New York, NY
There's a moment late in opening track "All My Life" where lead singer-songwriter Jason Gallagher pleads for a dream his voice betrays his doubts about. The only backing is sympathetic, dizzy organ and then a chest slamming blast of electric guitar pushes you into your seat. It's a classic "classic rock" moment, absolutely free of premeditation, careless, exposed and a little rough like all the music we associate with this subset of rock. And it is but one of many more such moments that follow. In Leroy Justice we find a modern band ready, willing and able to go toe-to-toe with The Faces, Lynyrd Skynyrd and the like, and their sophomore release, The Loho Sessions shows they're not prepared to give an inch to their ancestors in the face off.
Much like the massive growth spurt exhibited by obvious forebear The Black Crowes between their debut and Southern Harmony and Musical Companion, Leroy Justice's second album takes their heaping initial promise and molds it into a full featured, highly appealing band able to reinvigorate the basics in a way that rejuvenates one's love for melodic, powerful rock that centers on common things (loss, heartache, dreams, jealousy) with uncommon acumen. Captured with intuitive lightness of touch by the great producer John Siket (Phish, moe., Yo La Tengo) at the legendary, now-defunct NYC studio which gives the album its name, The Loho Sessions, in spirit, is actually closer to Skynyrd's justifiably beloved Second Helping - workingman's grub that feeds heart and soul in ways as effecting as whiskey and women.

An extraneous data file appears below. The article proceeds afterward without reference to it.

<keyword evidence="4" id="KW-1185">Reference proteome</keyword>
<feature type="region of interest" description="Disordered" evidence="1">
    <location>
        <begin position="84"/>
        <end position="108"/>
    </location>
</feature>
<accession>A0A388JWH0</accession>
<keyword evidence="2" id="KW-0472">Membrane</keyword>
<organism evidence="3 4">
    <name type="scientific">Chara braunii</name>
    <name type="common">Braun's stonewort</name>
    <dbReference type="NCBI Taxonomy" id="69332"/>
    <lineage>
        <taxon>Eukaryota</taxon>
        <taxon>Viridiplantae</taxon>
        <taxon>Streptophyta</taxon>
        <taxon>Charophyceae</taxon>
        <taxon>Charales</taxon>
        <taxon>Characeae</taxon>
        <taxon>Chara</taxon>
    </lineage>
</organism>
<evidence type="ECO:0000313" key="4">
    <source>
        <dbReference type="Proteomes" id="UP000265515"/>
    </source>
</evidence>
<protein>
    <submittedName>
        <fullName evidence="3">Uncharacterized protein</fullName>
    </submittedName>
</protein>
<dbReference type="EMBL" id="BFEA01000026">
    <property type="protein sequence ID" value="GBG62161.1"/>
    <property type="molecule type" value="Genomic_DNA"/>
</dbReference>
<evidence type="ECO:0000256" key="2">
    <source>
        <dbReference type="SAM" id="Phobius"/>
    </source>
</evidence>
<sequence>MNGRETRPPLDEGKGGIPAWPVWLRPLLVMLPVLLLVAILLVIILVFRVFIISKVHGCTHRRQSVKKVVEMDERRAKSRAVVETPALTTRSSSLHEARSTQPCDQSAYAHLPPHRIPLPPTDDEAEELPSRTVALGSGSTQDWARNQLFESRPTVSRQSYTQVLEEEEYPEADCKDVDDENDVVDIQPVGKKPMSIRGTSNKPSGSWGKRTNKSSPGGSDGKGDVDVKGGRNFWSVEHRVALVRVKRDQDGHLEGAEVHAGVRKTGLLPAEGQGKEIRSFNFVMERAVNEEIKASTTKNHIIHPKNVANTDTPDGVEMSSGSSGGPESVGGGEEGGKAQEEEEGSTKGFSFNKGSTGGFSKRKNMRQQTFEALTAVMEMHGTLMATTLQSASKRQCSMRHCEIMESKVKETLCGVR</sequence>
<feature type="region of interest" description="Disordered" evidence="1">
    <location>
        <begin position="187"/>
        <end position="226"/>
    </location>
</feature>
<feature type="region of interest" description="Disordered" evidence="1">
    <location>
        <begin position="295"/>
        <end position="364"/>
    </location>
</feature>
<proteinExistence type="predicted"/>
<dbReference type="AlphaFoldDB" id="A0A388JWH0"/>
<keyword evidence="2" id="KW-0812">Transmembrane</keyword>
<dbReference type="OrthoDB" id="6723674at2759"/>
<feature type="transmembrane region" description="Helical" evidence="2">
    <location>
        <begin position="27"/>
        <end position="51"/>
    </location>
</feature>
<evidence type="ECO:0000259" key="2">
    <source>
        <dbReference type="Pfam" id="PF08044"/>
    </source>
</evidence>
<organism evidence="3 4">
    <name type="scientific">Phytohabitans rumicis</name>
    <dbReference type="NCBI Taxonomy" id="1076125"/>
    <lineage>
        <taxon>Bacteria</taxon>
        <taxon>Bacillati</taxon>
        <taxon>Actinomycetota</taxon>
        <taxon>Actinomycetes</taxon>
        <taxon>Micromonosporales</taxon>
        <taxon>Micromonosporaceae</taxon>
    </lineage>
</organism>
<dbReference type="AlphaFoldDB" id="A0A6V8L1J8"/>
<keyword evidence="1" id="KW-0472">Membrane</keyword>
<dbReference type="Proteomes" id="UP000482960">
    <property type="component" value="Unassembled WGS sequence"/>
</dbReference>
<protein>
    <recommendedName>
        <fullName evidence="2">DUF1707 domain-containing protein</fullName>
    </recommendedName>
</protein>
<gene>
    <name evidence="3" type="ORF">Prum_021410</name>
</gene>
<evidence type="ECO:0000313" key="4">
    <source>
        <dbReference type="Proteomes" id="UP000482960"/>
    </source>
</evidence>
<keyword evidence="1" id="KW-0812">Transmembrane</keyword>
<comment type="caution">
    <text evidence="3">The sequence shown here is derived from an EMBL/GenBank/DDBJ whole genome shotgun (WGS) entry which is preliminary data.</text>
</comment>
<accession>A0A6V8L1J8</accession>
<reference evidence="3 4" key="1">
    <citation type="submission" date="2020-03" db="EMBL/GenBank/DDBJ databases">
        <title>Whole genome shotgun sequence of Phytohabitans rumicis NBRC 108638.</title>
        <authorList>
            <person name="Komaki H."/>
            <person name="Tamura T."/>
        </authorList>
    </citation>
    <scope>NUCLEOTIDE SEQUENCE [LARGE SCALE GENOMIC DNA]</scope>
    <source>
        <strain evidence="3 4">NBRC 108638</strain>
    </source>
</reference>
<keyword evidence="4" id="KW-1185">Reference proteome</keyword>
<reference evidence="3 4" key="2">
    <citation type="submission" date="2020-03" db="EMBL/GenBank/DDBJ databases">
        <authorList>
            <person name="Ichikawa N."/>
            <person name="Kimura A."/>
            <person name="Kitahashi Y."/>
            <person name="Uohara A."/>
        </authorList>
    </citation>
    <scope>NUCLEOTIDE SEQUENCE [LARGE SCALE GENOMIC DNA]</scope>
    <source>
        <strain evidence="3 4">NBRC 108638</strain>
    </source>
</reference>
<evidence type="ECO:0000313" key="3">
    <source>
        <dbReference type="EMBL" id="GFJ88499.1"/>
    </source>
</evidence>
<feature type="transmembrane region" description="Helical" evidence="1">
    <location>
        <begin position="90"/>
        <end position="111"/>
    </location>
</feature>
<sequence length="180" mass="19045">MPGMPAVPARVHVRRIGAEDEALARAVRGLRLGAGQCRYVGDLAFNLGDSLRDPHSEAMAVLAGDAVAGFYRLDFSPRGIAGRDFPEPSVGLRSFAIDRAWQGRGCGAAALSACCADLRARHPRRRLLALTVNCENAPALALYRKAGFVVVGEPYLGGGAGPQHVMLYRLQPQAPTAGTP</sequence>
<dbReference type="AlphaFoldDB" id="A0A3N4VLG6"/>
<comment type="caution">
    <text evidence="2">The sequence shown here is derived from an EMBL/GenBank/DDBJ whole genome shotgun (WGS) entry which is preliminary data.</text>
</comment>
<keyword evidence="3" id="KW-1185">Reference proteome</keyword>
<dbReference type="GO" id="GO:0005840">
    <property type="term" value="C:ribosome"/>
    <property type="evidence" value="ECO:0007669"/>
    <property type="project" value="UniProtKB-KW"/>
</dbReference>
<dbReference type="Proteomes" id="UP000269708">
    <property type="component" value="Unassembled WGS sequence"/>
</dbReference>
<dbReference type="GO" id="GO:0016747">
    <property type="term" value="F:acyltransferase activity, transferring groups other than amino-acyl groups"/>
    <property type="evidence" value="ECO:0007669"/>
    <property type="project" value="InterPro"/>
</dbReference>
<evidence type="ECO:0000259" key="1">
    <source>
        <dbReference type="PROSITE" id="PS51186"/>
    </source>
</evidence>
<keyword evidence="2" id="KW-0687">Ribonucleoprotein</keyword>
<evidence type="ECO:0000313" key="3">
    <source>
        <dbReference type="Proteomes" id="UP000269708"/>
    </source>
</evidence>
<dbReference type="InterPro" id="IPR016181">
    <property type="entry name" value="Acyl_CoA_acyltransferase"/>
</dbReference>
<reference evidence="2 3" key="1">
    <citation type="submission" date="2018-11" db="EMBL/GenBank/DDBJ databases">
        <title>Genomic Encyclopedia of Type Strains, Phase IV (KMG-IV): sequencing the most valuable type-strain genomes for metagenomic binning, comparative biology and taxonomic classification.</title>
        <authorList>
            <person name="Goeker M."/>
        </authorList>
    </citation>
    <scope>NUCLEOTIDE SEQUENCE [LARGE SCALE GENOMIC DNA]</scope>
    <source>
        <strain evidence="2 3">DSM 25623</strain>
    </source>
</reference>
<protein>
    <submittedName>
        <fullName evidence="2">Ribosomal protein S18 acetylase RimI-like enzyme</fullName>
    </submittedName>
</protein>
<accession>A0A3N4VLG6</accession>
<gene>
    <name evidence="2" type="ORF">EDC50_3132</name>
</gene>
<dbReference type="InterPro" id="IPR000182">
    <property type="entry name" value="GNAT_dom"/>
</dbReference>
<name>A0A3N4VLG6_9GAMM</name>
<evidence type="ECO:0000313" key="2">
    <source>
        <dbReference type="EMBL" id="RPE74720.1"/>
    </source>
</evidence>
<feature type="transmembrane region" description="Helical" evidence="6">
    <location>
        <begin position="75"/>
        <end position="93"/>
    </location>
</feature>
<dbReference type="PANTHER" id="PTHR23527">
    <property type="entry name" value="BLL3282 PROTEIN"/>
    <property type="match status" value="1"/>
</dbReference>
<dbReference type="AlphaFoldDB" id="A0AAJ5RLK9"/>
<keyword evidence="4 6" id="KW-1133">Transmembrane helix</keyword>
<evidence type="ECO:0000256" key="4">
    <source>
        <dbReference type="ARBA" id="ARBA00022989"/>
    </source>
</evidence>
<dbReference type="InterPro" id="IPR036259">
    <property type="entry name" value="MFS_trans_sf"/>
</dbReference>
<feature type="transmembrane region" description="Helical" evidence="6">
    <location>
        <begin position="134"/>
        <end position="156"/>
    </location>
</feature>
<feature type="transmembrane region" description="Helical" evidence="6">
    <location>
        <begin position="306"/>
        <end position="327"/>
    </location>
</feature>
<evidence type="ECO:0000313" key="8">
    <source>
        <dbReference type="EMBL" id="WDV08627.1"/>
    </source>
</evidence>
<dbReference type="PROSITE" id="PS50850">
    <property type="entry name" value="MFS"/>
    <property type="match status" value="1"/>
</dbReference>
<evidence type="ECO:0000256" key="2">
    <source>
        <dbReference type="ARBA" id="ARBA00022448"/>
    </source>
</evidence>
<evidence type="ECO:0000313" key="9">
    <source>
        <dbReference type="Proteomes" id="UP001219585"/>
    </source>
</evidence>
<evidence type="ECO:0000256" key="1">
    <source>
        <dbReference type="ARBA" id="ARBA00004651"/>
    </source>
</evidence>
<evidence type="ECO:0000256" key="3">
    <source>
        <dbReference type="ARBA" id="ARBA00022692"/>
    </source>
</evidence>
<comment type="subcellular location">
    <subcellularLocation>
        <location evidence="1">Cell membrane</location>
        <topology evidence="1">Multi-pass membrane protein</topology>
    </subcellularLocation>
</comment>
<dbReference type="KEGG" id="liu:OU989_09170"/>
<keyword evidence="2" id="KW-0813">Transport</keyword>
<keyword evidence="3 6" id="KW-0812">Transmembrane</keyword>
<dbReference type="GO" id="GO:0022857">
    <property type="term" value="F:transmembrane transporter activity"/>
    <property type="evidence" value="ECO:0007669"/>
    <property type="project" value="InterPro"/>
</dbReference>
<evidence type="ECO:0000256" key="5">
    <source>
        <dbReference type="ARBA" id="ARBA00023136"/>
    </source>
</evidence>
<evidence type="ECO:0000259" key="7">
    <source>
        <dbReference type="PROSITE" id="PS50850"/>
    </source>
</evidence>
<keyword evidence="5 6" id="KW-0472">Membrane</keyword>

Like the Crowes and Ronnie Van Zant's outfit, these guys excel at mid-tempo bittersweetness, and where one's manly pride says they should like the rockers best it's the stripped down, bruised honesty of "Bathroom Wall" and "Mickey" that one keeps playing over and over. That's no dig at the rockers like "Out To Sea" or "Patriot," which careen with bare knuckle whomp – Leroy Justice is pretty swell at all speeds. And no matter the mood, Gallagher is a primo singer, full of feeling and fire, flexible as young Rod Stewart, similarly serving the needs of each individual piece with a voice capable of great diversity. Like Rod, he's none too careful, emotions spilling every which where, the truth of each line sinking like a barbed arrow that hits its mark most times. Like many of my faves – Petty, DBT's Patterson Hood, Backyard Tire Fire's Ed Anderson – Gallagher reaches into his gut in a way that makes one's own innards shift responsively.
One of the main ways Leroy Justice succeeds and surprises is their neat curves tucked into the middles and endings of these songs. Often a concise, intense solo, beautiful dropout or eloquent yet succinct instrumental passage waits unexpectedly around a corner, details that further cement the feeling that we're witnessing the emergence of a future great that's already pretty fucking good. As sequenced, The Loho Sessions carries us along with seemingly careless grace. That they consciously put all this together but it never feels forced or overtly thought out is the mark of real artists. Rock of this ilk – bedrock, blues dappled, amp cracklin' tastiness – needs to be fun for the medicine of it to go down. The intensity of feeling here is married to music that's just plain enjoyable to imbibe. All bets are off for what record three is gonna be like but one feels confident in saying it's likely to be terrific based on this outing.